Post # 7
I don’t think it’s wrong but I think it’s frowned upon by companies at least in the US anyway. But if it were me and it was a good career move if I got offered the job I’d take it.
I think in the US if you don’t qualify for FMLA it’s the companies discretion to offer you the leave but I could be wrong. Either way maternity leave in this country is a joke compared to other countries, makes me so angry.
Post # 8
anonbee3584 : check your state to see if you have job protection since FMLA won’t apply. I’m in Massachusetts and you only have to be employed for 3 months to qualify for 8 weeks of (unpaid) job protection so you’d be fine here.
In the US we treat new moms and babies like fucking garbage and yet we feel guilty about upsetting an employer? F that noise. You owe them nothing expect for to do a good job while they are paying you.
Post # 9
I got a new job two years ago and found out I was pregnant 3 weeks after I started. I switched jobs after maternity leave and I am now pregnant again a month into my new job. To most jobs we are just a number! No one gets to dictate when you have kids but you, babies are a blessing no matter what the timing that is my opinion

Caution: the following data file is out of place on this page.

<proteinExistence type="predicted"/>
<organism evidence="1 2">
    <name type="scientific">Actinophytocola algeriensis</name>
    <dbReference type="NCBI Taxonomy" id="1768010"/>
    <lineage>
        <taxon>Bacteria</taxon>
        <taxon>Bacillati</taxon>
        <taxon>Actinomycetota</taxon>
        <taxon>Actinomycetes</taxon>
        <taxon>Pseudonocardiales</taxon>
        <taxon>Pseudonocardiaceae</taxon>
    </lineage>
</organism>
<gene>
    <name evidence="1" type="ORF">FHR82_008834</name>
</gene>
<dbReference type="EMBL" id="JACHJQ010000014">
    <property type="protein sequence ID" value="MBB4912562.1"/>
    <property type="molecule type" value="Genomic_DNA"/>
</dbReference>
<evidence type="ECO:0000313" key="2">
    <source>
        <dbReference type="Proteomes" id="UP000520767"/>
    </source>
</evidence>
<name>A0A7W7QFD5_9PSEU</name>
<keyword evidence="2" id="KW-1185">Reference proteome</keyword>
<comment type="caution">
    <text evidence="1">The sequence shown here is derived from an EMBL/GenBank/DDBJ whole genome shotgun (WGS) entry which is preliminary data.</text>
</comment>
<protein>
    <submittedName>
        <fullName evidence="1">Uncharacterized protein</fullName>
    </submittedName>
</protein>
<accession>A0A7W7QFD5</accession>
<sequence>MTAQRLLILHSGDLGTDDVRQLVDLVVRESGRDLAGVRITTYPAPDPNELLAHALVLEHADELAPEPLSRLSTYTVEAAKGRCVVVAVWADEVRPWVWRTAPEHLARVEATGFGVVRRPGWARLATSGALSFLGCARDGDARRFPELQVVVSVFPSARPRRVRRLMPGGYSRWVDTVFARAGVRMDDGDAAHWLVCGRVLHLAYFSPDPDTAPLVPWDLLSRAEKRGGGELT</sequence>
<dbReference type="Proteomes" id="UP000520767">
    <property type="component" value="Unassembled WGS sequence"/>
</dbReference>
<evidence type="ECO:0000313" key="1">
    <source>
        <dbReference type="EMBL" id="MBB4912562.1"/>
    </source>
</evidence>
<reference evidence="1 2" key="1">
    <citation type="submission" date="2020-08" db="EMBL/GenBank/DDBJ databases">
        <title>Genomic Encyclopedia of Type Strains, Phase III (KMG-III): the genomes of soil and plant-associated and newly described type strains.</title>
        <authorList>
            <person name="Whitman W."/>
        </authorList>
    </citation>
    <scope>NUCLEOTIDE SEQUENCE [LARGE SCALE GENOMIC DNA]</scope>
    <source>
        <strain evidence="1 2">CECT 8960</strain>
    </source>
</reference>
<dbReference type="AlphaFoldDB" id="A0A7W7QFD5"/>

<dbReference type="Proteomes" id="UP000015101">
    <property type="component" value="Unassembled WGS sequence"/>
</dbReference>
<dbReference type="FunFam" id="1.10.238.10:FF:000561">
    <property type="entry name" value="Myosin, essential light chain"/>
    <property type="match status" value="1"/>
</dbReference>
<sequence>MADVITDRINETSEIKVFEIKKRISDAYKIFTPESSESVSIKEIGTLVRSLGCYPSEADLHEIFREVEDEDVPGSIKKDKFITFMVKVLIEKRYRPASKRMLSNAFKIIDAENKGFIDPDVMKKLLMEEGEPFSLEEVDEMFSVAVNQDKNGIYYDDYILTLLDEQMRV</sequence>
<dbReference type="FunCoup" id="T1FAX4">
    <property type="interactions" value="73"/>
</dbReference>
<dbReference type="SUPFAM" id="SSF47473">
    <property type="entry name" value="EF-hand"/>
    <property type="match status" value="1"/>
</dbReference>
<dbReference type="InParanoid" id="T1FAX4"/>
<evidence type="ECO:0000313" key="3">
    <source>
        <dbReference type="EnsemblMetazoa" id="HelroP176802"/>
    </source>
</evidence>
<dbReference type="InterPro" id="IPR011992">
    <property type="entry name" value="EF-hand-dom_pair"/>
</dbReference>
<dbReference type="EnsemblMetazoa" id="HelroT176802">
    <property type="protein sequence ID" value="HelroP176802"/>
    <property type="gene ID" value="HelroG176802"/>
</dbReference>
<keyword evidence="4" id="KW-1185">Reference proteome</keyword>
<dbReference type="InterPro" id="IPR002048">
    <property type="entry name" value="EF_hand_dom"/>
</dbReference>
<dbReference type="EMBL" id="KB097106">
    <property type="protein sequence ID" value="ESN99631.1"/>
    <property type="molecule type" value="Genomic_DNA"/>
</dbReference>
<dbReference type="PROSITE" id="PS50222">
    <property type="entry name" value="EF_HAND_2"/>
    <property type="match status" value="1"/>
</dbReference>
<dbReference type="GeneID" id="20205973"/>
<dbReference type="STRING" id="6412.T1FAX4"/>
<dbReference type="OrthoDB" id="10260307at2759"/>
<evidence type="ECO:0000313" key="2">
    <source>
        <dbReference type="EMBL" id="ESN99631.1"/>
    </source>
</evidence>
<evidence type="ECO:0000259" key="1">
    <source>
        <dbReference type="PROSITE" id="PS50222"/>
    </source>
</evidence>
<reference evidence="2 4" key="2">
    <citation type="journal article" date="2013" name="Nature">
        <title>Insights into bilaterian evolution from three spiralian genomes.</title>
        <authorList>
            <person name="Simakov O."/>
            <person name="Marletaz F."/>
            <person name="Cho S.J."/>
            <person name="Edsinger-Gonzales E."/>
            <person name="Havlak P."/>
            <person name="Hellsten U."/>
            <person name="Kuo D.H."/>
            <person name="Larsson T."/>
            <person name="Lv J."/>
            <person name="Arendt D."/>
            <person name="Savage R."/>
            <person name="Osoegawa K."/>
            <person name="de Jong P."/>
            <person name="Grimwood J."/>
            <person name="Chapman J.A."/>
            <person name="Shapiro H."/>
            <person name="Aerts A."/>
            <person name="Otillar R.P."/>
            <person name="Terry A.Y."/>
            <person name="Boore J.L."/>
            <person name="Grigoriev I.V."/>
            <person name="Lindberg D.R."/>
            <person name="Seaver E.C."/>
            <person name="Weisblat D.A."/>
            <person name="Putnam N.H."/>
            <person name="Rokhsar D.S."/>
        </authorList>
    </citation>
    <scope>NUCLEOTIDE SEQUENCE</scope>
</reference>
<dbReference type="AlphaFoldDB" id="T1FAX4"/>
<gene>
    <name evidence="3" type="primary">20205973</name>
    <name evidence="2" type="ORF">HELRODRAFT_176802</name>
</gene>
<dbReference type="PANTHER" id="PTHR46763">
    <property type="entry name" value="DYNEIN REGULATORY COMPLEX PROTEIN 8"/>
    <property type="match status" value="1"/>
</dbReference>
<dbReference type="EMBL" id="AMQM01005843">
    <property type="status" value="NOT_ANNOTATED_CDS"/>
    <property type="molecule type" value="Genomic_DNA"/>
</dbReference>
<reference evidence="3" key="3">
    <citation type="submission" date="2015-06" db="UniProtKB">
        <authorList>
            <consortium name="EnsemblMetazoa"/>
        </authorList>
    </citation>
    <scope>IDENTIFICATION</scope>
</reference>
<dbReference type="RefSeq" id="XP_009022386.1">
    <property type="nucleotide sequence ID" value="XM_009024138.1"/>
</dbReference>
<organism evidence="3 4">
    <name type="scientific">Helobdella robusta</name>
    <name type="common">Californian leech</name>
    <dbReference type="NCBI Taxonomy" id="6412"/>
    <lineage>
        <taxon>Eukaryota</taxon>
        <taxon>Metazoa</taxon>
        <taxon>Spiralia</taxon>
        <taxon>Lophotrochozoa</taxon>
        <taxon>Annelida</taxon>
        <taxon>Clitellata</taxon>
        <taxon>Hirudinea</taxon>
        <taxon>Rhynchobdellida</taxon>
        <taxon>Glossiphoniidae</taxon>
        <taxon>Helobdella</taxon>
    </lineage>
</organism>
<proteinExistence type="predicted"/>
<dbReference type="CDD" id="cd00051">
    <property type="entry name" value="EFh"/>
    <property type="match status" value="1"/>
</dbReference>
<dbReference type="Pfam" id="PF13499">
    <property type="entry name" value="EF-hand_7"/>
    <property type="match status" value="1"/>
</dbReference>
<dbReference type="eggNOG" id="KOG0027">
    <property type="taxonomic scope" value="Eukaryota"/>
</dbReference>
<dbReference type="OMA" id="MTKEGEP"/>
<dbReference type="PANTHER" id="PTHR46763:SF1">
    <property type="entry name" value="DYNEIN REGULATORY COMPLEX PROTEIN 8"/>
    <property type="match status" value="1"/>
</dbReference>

Post # 10
Depends on the situation. I got a new job but in the same place (different division) so I was still eligible for maternity leave. But if you start a new job in a new workplace you might not be eligible for FMLA, they usually ask for you to have worked for 12 months prior to going out.
Post # 11
So, we actually hired someone who was pregnant, she was completely upfront with us when she interviewed and was offered the job. We still really wanted her so we not only hired her but gave her the full maternity leave when she gave birth. We even threw a little shower for her.